CHARLES J. GREENBERG, AMHERST, FOR DEFENDANT-APPELLANT.
L. PORSCH, DISTRICT ATTORNEY, WATERLOO, FOR RESPONDENT.
PRESENT: WHALEN, P.J., LINDLEY, DEJOSEPH, NEMOYER, AND
from a judgment of the Seneca County Court (Dennis F. Bender,
J.), rendered January 12, 2015. The judgment convicted
defendant, upon a jury verdict, of sexual abuse in the first
degree (two counts) and endangering the welfare of a child
hereby ORDERED that the judgment so appealed from is
Defendant appeals from a judgment convicting him following a
jury trial of two counts of sexual abuse in the first degree
(Penal Law § 130.65 ) and two counts of endangering
the welfare of a child (§ 260.10 ). Contrary to
defendant's contention, County Court did not abuse its
discretion in permitting a child witness to testify even
though her name had not been included on the witness list.
Inasmuch as a witness list is required only in situations
involving alibi witnesses and witnesses called to rebut an
alibi (see CPL 250.20), and it is indisputable that
the child witness was neither an alibi witness nor a witness
called to rebut an alibi, we conclude that the court did not
abuse its discretion in permitting the child witness to
testify (see People v Stacchini, 108 A.D.3d 866,
867). To the extent that defendant claims he needed more time
to prepare to cross-examine the child witness, that issue is
unpreserved for our review because defendant never requested
an adjournment or continuance (see People v Jornov,
65 A.D.3d 363, 370; see also People v Ressler, 302
A.D.2d 921, 921; see generally CPL 470.05 ).
further contends that the court erred in permitting that
child witness to testify concerning prior bad acts or
uncharged crimes without first holding a Ventimiglia
hearing, and that he was thereby denied a fair trial.
Inasmuch as defendant raised that contention for the first
time in a posttrial CPL 330.30 motion, it is not preserved
for our review (see generally People v Padro, 75
N.Y.2d 820, 821, rearg denied 75 N.Y.2d 1005,
rearg dismissed 81 N.Y.2d 989), and we decline to
exercise our power to review it as a matter of discretion in
the interest of justice (see CPL 470.15  [a]).
contends that the court erred in permitting the prosecutor to
use leading questions when examining various child witnesses.
With the exception of one question, that contention is not
preserved for our review (see People v Boyd, 50
A.D.3d 1578, 1578, lv denied 11 N.Y.3d 785) and, in
any event, the contention lacks merit. It is well settled
that " [l]eading questions may be permitted of a child
victim in a sexual abuse case so the child's testimony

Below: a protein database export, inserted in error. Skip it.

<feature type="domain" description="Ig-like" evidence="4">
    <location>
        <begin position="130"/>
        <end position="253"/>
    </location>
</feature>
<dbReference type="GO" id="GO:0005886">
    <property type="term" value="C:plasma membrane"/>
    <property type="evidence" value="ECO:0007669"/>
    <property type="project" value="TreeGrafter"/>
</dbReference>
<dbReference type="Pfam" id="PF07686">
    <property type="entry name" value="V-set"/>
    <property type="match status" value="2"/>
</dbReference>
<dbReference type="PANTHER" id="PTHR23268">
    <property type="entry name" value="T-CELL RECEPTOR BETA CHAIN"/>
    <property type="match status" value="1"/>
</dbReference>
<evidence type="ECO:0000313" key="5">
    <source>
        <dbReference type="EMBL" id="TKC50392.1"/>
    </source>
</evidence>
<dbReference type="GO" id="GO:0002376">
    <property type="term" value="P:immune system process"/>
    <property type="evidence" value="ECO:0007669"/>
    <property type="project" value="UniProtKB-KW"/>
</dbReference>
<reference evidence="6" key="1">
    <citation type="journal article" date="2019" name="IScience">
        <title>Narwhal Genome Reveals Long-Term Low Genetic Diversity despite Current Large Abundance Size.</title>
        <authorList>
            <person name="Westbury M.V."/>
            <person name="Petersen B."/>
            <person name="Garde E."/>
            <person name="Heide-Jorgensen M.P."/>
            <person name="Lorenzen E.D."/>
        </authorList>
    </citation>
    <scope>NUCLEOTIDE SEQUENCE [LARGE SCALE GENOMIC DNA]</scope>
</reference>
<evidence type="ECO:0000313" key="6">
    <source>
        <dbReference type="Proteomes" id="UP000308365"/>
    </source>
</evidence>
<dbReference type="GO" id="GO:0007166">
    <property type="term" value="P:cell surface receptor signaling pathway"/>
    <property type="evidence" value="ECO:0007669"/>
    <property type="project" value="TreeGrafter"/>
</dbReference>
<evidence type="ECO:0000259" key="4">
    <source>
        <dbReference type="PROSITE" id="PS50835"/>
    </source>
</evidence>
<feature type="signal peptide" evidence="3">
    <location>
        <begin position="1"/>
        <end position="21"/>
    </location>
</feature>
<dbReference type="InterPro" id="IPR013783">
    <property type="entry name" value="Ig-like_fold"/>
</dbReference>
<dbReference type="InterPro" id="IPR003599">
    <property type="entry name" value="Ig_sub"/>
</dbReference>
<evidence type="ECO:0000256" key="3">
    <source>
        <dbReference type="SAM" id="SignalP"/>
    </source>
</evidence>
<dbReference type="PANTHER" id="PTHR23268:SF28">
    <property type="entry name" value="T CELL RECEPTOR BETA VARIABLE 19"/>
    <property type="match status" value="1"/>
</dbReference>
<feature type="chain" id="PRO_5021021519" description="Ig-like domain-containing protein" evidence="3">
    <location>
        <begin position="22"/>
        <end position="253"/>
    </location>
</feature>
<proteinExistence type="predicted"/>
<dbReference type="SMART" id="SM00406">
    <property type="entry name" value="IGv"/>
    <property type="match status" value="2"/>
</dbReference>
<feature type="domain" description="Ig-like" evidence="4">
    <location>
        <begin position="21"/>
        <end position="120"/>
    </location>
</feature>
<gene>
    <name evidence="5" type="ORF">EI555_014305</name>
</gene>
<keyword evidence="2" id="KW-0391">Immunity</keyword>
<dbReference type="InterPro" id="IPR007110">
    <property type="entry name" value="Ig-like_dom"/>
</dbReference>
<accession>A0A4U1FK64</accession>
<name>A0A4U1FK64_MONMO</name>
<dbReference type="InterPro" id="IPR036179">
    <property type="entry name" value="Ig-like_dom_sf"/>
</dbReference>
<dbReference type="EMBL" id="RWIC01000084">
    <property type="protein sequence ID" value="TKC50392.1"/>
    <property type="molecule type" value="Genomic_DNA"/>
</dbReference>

can be clarified or expedited if the child is apparently
unwilling to testify freely' " (id.).
Moreover, " whether to permit the use of leading
questions on direct examination is a matter within the sound
discretion of the trial court and [the court's ruling on
that issue] will not be disturbed absent a clear
demonstration of an abuse of discretion' "
(People v Martina, 48 A.D.3d 1271, 1272, lv
denied 10 N.Y.3d 961; see People v Cuttler, 270
A.D.2d 654, 655, lv denied 95 N.Y.2d 795). Here,
"particularly in view of the intimate and embarrassing
nature of the crime[s], " we conclude that the court did
not abuse its discretion (People v Cordero, 110
A.D.3d 1468, 1470, lv denied 22 N.Y.3d 1137');">22 N.Y.3d 1137
[internal quotation marks omitted]; see Martina, 48
A.D.3d at 1272).
agree with the People that defendant's challenges to the
legal sufficiency of the evidence, to the extent that they
are preserved, lack merit. Addressing first defendant's
contention that the evidence is legally insufficient with
respect to the dates of the alleged crimes, we conclude that
defendant failed to preserve that contention for our review
inasmuch as he failed to make a motion to dismiss that was
"specifically directed" at that alleged error
(People v Gray, 86 N.Y.2d 10, 19). In any event,
that contention lacks merit (see People v Erle, 83
A.D.3d 1442, 1444, lv denied 17 N.Y.3d 794).
reviewed defendant's remaining challenges to the legal
sufficiency of the evidence and conclude that they lack merit
(see generally People v Bleakley, 69 N.Y.2d 490,
495). The evidence, viewed in the light most favorable to the
People (see People v Contes, 60 N.Y.2d 620, 621),
establishes that defendant subjected both child victims to
sexual contact as that term is defined in Penal Law §
130.00 (3) (see People v Hoffert, 125 A.D.3d 1386,
1387-1388, lv denied25 N.Y.3d 990; see also
Matter of Daniel R. [Lucille R.], 70 A.D.3d 839, 841).
Moreover, "[i]t is well settled that, [b]ecause the
question... whether a person was seeking sexual gratification
is generally a subjective inquiry, it can be inferred from
the conduct of the perpetrator' " (Hoffert,
125 A.D.3d at 1388; see People v Chrisley, 126
A.D.3d 1495, 1496, lv denied26 N.Y.3d 1007;
People v Anthony D., 259 A.D.2d 1011, 1011, lv
denied93 N.Y.2d 1001). The inference that defendant was
seeking sexual gratification is " clearly
appropriate' " where, as here, a nonrelative touches
the intimate parts of a child (People v Watson, 281
A.D.2d 691, 698, lv denied96 N.Y.2d 925;
see § 130.00 ; People v Fuller, 50
A.D.3d 1171, 1175, lv denied11 N.Y.3d 788).
Inasmuch as the evidence is legally sufficient to support the
conviction of sexual abuse in the first degree, "it
necessarily also [is] legally sufficient with respect to the